of this book, a personal memoir, were my three older daughters, Hatte, Jayne, and Tandy; Phil’s Point Reyes novels; and old friends who still lived in the area: Sue Baty, Avis Hall, Inez Storer, and (interviewed briefly at the Palace Market) Pete Stephens. Thanks to them, Joan Stevens in Arizona, and June Kresy in southern California.

I would like to thank my oldest daughter Hatte for remembering, criticizing, and endlessly listening. Thank you, second daughter Jayne who, living next door, had to listen even more than endlessly. Thanks to third daughter Tandy for your good memories of Phil and for encouraging this project.

Paul Williams functioned as literary executor for the PKD estate for ten years after Phil’s death. I frequently visited the archives at Glen Ellen, one hour’s drive north of Point Reyes Station. In 1982 and 1983, Paul gave me copies of a handful of letters, childhood report cards, and newspaper clippings from the Philip K. Dick archives, which were located in Paul’s garage. I donated new information that I had discovered, mostly interviews. I also made my manuscript available to other biographers: Paul himself, Larry Sutin, and Emmanuel Carrère.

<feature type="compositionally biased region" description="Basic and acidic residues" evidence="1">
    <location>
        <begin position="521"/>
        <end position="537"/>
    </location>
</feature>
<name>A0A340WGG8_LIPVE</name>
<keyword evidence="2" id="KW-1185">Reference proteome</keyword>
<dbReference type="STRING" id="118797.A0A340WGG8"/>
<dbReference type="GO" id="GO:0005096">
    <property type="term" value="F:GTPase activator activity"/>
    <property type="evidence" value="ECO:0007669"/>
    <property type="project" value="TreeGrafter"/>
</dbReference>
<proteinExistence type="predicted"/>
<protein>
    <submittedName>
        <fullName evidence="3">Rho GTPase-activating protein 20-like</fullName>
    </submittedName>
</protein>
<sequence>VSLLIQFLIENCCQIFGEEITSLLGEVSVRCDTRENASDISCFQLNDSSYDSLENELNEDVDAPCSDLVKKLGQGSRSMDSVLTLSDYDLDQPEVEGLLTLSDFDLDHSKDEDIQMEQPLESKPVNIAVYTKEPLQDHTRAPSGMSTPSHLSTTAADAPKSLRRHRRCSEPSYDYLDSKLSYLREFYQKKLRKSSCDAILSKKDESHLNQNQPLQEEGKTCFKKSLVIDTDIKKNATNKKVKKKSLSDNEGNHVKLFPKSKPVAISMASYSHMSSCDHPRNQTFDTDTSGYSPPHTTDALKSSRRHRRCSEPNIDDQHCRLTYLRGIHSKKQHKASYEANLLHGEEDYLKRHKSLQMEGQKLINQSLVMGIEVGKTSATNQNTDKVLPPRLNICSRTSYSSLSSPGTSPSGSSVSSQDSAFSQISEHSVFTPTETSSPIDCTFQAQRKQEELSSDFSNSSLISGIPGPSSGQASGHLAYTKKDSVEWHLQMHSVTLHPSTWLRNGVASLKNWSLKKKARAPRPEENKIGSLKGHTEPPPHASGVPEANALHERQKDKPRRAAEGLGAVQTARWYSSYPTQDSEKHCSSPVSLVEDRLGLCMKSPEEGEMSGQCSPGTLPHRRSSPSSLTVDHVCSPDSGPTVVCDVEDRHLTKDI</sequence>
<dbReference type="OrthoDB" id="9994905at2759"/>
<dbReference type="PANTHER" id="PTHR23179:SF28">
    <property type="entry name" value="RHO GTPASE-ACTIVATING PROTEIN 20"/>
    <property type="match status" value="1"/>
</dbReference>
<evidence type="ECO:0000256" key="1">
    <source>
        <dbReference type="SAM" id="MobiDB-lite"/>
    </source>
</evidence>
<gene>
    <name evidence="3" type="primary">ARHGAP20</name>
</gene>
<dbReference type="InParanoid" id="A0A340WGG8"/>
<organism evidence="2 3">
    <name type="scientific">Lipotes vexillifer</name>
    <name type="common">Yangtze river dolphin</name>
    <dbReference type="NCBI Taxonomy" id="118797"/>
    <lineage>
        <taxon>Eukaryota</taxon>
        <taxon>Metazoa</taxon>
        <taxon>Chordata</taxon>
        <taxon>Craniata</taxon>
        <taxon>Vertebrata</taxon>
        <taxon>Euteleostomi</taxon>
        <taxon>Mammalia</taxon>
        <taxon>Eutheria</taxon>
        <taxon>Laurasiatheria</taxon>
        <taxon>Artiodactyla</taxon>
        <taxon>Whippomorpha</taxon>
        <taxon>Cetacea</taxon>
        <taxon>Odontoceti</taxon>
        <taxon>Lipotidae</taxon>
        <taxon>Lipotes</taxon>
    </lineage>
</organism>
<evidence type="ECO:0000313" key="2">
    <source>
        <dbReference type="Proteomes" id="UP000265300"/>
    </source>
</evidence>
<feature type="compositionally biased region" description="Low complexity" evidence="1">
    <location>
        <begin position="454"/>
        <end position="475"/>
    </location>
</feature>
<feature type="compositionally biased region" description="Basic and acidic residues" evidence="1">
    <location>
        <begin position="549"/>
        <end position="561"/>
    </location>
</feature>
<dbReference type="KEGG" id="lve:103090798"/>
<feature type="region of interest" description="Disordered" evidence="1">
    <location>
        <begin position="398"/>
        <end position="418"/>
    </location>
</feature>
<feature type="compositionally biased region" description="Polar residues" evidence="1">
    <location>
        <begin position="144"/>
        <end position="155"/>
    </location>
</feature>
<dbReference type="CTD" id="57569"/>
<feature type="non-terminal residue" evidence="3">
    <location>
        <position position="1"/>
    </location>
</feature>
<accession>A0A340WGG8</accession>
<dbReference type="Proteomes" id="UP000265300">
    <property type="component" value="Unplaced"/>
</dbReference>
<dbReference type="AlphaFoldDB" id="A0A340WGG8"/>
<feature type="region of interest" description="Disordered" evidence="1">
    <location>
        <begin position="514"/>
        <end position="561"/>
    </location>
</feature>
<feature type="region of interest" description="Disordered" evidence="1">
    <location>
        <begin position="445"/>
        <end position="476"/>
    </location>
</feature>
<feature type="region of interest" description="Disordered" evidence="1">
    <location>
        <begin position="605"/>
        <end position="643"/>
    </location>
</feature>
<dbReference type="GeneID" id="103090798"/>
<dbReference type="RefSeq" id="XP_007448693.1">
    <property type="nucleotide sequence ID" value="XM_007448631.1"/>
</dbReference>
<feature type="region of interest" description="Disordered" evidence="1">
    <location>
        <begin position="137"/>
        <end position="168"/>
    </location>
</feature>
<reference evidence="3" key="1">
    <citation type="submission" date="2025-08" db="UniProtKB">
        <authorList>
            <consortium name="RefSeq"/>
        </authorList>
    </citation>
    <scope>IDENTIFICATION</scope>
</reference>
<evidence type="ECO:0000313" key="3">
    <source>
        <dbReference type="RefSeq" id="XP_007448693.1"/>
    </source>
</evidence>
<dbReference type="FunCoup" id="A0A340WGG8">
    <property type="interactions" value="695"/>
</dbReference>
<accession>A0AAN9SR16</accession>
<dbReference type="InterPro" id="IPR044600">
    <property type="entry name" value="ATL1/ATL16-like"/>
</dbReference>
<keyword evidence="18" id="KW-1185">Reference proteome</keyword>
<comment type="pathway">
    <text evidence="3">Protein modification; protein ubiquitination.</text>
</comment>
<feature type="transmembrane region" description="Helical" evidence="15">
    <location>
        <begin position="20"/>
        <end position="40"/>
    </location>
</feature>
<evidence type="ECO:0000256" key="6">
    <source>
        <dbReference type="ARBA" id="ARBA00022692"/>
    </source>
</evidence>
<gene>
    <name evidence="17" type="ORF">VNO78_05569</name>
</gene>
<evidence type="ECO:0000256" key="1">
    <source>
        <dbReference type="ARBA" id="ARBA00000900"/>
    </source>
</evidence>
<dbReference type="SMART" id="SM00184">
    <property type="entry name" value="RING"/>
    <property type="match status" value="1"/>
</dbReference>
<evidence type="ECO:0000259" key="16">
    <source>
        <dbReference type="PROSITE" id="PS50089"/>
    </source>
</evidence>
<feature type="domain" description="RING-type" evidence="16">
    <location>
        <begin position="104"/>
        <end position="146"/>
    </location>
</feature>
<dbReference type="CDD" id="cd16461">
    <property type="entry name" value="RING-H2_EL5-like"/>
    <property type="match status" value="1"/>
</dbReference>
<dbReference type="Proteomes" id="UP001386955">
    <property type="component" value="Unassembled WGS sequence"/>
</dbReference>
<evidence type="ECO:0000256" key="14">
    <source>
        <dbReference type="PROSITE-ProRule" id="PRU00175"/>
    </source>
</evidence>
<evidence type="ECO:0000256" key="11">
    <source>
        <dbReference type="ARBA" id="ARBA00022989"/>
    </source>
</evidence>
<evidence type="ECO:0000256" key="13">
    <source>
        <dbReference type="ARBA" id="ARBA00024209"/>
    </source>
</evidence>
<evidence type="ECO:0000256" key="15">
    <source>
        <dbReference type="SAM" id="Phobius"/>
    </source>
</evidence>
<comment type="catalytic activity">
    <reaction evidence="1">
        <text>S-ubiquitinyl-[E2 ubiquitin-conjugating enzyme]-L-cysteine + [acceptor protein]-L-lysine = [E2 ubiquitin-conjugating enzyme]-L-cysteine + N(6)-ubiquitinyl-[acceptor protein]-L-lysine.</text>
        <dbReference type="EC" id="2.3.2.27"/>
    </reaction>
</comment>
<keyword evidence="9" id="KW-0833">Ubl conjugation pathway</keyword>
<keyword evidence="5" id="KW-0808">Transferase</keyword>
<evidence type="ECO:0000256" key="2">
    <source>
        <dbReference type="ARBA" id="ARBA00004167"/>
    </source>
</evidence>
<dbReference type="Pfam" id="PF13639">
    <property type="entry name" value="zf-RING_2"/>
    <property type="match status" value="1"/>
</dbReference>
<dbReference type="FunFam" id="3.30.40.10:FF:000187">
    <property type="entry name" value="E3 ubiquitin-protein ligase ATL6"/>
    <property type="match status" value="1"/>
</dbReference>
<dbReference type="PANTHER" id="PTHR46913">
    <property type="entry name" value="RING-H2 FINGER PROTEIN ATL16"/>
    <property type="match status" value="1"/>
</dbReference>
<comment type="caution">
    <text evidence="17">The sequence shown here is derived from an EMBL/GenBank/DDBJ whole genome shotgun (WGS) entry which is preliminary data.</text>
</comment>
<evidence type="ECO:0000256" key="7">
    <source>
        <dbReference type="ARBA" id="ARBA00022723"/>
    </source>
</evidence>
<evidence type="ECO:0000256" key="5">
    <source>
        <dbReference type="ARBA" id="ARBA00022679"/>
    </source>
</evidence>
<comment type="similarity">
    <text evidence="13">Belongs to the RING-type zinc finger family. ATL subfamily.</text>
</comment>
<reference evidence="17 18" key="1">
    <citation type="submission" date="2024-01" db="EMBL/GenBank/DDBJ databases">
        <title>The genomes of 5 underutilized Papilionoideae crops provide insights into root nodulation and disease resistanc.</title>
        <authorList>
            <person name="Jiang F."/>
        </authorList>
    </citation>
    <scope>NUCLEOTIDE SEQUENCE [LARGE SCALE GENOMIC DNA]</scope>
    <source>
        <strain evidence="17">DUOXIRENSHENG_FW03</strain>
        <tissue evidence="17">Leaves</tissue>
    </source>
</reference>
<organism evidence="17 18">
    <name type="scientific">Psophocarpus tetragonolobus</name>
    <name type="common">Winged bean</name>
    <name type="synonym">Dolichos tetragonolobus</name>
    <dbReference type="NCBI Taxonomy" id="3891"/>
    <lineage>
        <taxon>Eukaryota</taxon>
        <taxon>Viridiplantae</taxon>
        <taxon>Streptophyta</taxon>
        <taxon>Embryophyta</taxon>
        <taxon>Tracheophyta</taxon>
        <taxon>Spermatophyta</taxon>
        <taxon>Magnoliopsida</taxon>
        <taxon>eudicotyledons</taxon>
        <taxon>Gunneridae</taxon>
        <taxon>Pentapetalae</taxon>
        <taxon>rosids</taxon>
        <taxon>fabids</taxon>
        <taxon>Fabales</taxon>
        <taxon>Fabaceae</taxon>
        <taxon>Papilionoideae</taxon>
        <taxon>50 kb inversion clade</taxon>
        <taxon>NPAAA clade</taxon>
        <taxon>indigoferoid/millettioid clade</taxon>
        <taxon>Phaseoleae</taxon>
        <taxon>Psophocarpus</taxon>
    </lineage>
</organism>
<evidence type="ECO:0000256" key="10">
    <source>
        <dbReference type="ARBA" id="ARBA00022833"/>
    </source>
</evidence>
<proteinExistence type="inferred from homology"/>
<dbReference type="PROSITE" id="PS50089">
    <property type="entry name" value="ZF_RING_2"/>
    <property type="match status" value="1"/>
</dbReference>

Dr. Willis McNelly, professor emeritus, California State University at Fullerton, encouraged me and showed me how to most effectively study the Philip K. Dick papers at Fullerton.

Dr. Patricia Warrick, from the English Department of the University of Wisconsin at Appleton, was also the 1985 president of the Science Fiction Research Associates. An early and enthusiastic scholar of Philip K. Dick’s writing, she gave me feedback on early drafts of this book over many long phone calls. At her invitation, I gave a talk about Phil, which was recorded, at the annual Science Fiction Research Association meeting at Kent State in 1985. Afterward, Jack Williamson, an old-time science fiction writer, came up to the podium and hugged me and told me I had made Phil Dick “come alive” for him.